You know the drill. Brush your teeth twice a day and don’t forget to floss at least once daily. But even if you follow this regimen the most religiously, this does not mean that you should stop going to the dentist for deep teeth and gum cleaning.
What happens to your teeth and gums over time?
Plaque is the dental debris which develops on the surface of your teeth during periods in between tooth brushings. Not only is plaque filled with bacteria and their acid metabolites, but they also accumulate along the gum line and solidify into a crystalline material which irritates the gums and cause gingivitis. Gingivitis can lead to gum recession and can further complicate into periodontal disease if not treated promptly. On the other hand, the acid metabolites found on the plaque matrix could weaken the enamel layer of your teeth and lead to the formations of cavities. It’s the plaque and the tartar which your dentist aims to get rid of with this scaling and root planing procedure.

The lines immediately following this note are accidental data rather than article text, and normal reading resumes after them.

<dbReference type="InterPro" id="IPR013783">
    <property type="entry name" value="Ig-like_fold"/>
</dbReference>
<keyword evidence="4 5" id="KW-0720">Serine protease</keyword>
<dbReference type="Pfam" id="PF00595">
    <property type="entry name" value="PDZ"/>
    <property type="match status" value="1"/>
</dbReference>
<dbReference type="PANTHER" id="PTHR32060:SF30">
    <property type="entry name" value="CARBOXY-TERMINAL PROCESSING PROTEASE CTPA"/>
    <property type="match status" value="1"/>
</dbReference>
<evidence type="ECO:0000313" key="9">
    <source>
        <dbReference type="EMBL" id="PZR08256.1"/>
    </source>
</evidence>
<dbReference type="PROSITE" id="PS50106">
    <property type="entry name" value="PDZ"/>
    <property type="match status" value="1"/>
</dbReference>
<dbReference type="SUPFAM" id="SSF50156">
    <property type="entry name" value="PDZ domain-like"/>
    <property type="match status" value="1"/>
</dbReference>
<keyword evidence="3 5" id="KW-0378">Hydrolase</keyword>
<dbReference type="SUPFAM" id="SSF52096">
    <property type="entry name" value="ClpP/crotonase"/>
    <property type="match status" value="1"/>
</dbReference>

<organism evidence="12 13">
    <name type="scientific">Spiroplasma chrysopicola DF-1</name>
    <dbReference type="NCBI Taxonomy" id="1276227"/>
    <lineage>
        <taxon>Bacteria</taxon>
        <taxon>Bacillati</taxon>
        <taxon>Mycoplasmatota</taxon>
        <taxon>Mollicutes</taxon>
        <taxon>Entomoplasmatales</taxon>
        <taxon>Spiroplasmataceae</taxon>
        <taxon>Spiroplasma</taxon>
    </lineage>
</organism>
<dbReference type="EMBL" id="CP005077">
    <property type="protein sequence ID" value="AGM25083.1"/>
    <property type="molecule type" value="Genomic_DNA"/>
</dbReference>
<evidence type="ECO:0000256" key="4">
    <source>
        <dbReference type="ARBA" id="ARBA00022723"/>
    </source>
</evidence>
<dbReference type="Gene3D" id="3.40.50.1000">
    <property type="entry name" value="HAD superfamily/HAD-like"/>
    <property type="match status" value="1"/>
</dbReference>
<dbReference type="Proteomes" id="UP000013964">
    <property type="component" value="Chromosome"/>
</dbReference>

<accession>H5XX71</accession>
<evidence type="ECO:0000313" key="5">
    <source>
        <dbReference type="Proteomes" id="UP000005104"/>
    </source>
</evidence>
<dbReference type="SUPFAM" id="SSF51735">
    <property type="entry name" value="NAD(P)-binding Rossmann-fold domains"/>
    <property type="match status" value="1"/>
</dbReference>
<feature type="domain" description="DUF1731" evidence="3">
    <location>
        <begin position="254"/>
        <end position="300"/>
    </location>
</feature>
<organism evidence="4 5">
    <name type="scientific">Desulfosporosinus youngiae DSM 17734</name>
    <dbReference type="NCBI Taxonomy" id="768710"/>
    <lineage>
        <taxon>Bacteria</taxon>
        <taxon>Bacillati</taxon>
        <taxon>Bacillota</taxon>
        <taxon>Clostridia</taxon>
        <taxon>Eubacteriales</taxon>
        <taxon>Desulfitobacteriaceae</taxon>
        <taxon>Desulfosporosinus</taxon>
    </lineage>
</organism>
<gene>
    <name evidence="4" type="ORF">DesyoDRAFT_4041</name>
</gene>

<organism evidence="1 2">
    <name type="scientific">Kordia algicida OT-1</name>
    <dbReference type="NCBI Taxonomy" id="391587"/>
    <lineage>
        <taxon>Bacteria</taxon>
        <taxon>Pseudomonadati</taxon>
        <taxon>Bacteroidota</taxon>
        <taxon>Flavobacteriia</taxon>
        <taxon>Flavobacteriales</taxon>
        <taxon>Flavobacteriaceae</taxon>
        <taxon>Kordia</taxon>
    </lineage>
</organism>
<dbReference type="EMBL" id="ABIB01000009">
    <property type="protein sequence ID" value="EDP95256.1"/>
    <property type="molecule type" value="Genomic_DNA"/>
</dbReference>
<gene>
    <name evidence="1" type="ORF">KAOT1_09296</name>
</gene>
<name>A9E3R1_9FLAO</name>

Who qualifies for the scaling and root planing procedure?
During the start of the procedure, your dentist will evaluate the extent of your plaque and tartar build-up. At the same time, your dentist will also check the health of your gums, and whether or not you have an existing gum disease. A sulcus, a shallow groove that forms along the junction of your gums and your teeth, is natural but for you to have healthy gums, the depth of this sulcus should be 3 mm or less. More than 3 mm, and you have a condition known as gum recession and you qualify for the scaling and root planing procedure.
How is the procedure done?
Your dentist may decide to numb up your gums in order to make the procedure less uncomfortable for you. Once your gums are sufficiently anesthetized your dentist will make use of a small scaler in order to get rid of the plaque and the tartar which are lodged within the pockets, or the deep sulci which have developed. If the build-up is excessive, your dentist may choose to do the procedure in quadrants or sections.
Once the surfaces have been scaled of all tartar and plaque, your dentist will then proceed to plane or smoothen the exposed dental roots to make it harder for the dental debris from adhering onto them and causing more accumulations in the future. It’s possible that your dentist might apply topical antibiotics or prescribe you with oral antibiotics in order to prevent infection while your gums are still healing.
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